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Privacy Commissioner wants Facebook to accept greater oversight

Author
Newstalk ZB,
Section
Audio,
Publish Date
Monday, 25 March 2019, 6:19p.m.
Facebook has been criticised by the Privacy Commissioner for a lack of contrition after the Christchurch attack.

Facebook is still in the firing line.

The social media giant has stayed very quiet since the Christchurch attacks, despite calls for more effective monitoring of posts and videos.

The Privacy Commissioner John Edwards has now written a strongly worded email to Facebook executives, telling them "your silence is an insult to our grief".

Edwards told Larry Williams that he wanted to call Facebook out for their lack of action.

He says that Facebook talks a big game when it comes to respecting privacy and he has had regular meetings with them where they show examples of their commitment to the cause, but that claim is frequently undermined. 

"Within days, we see another case of them concealing a breach or failing to audit their app. These things really undermine the credibility of the organisation and the reassurances they give us that they are taking this stuff seriously."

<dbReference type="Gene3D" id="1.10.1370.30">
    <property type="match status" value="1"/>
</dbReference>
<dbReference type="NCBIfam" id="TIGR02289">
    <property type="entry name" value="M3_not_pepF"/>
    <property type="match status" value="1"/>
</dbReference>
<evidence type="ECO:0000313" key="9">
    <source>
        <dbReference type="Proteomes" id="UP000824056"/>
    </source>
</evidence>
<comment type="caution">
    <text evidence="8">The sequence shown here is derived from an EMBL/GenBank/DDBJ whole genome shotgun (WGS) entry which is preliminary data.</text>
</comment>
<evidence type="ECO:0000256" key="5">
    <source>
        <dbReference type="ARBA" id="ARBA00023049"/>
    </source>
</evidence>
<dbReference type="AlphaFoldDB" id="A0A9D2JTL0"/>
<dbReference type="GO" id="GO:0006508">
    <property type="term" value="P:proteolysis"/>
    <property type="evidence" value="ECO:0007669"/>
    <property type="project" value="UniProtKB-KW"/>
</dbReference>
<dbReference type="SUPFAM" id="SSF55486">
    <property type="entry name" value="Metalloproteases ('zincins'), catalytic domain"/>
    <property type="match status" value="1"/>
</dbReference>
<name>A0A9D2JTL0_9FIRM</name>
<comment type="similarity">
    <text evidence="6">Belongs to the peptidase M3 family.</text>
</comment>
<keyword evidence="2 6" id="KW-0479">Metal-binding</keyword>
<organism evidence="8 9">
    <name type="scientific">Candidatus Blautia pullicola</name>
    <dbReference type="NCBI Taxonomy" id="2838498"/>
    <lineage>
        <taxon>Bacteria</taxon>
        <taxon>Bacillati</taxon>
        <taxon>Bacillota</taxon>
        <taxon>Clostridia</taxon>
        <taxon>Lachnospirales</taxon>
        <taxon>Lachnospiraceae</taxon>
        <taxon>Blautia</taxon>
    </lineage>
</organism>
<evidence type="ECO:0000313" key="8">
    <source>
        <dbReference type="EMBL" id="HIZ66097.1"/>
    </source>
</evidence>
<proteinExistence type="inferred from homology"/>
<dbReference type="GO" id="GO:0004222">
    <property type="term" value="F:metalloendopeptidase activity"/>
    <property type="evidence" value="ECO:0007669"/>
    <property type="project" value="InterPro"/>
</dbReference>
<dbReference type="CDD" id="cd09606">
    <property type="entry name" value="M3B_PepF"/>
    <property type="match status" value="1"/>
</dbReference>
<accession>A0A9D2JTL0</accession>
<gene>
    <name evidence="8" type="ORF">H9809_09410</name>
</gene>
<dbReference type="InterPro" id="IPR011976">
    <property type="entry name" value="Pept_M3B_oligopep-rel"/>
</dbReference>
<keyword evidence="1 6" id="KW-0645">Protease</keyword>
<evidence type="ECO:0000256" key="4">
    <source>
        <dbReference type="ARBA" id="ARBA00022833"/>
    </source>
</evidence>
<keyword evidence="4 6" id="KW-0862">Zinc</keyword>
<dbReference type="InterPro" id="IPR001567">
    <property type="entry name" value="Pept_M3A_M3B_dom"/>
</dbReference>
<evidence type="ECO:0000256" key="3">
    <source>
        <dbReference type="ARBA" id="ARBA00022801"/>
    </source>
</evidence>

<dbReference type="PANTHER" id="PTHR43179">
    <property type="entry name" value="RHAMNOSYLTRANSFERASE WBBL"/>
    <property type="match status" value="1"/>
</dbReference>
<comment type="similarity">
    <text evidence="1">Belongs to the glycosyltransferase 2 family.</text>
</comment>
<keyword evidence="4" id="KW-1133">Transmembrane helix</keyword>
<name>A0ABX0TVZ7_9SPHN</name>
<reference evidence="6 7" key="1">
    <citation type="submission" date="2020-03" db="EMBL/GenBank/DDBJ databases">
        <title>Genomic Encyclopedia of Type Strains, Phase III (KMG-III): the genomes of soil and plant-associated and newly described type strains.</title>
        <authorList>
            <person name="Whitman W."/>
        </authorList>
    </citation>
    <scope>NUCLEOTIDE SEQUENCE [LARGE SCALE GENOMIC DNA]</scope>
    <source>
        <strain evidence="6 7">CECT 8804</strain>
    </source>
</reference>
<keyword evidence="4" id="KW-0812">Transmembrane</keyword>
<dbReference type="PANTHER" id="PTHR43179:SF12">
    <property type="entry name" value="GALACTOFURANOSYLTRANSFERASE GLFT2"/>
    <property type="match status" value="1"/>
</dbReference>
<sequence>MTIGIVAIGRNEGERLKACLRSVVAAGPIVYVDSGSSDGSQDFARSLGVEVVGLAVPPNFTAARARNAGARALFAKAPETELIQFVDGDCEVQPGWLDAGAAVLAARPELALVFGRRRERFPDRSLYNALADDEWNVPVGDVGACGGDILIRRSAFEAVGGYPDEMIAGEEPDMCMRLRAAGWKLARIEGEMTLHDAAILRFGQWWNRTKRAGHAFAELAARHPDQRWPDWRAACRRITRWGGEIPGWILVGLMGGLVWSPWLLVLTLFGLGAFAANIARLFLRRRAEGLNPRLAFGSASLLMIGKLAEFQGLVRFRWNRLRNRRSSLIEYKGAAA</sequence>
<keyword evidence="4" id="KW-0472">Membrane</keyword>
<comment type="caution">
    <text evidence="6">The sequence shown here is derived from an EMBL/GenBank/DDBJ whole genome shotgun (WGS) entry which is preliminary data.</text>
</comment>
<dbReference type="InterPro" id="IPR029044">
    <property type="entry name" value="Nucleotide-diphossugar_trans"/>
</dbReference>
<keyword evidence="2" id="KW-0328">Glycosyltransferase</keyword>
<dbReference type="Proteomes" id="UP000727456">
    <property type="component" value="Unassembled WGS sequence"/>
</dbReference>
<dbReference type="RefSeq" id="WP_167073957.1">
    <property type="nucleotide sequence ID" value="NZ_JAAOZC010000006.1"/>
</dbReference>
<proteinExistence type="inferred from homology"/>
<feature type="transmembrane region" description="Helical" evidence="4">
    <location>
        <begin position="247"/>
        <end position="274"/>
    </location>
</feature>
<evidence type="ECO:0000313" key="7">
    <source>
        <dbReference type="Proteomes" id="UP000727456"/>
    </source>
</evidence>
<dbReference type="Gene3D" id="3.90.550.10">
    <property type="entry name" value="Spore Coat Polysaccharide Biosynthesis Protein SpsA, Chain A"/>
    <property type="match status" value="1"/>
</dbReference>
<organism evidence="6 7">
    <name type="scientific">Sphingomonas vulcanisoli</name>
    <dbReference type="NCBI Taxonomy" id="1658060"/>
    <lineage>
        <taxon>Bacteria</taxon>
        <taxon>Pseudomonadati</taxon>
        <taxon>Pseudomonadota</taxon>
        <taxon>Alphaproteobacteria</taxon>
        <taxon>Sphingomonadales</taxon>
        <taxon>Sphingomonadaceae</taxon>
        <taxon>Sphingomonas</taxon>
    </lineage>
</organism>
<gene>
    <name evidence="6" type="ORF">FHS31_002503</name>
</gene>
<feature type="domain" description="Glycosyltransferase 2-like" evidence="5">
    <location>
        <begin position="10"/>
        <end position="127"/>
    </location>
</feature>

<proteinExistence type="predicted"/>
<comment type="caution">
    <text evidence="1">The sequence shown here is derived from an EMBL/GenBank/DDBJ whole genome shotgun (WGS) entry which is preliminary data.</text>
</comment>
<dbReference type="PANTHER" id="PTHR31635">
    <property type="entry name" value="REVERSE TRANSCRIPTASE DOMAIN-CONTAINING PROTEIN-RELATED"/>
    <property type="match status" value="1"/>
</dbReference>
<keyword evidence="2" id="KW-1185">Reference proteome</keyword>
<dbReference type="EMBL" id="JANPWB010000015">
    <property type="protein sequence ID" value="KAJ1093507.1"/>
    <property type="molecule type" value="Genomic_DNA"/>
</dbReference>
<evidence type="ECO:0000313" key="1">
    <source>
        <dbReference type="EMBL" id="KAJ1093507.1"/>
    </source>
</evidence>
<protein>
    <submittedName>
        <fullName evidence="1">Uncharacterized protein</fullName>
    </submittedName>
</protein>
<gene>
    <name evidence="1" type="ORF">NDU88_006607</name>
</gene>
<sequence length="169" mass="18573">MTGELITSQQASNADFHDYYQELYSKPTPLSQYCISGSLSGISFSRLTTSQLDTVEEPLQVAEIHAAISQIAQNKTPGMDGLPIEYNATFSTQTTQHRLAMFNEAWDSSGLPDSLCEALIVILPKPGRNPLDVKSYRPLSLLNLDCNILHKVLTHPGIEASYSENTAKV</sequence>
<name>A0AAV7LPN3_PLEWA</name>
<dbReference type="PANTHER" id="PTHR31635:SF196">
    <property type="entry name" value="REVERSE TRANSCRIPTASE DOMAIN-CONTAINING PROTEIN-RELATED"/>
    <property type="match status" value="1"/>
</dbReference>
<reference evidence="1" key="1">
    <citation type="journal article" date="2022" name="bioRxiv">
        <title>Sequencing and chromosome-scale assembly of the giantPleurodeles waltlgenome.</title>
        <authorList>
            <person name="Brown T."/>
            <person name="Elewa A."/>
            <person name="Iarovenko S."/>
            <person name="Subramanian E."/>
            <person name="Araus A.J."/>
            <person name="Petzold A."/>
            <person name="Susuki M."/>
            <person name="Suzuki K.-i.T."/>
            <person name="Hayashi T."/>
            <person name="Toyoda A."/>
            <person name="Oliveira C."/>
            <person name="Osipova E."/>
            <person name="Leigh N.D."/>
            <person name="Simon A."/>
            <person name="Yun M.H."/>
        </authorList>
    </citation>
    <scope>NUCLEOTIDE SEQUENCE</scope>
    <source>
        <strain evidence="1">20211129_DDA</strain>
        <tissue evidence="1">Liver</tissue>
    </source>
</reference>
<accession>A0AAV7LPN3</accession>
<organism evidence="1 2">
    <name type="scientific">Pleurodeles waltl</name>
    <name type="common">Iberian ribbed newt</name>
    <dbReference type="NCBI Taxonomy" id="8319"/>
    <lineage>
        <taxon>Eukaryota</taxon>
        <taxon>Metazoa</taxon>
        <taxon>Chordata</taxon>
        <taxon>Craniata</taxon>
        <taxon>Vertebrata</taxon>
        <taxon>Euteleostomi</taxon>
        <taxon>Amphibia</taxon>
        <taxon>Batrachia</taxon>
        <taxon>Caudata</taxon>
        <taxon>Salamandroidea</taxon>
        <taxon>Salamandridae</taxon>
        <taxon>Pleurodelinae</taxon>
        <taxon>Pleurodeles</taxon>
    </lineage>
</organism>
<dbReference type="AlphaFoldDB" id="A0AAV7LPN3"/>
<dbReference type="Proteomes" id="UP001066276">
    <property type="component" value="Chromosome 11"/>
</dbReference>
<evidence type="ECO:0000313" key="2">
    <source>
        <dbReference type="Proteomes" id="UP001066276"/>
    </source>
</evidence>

Edwards believes that the company now has to engage in a conversation around having greater oversight. 

"When those companies were set up, they were basically post boxes. And like post service, they weren't held accountable for their content. You don't prosecute the postie for putting an insulting letter in your mail box. But Facebook has moved on from stuff."

He says the company needs to take responsibility for the content on their website. 

Edwards agrees it was a huge task to take down all the footage of the alleged Christchurch gunman's livestream of the attack, but the content should have never been allowed in the first place. 

"I've heard no self reflection, no contrition, no acknowledgement of their role in this." 

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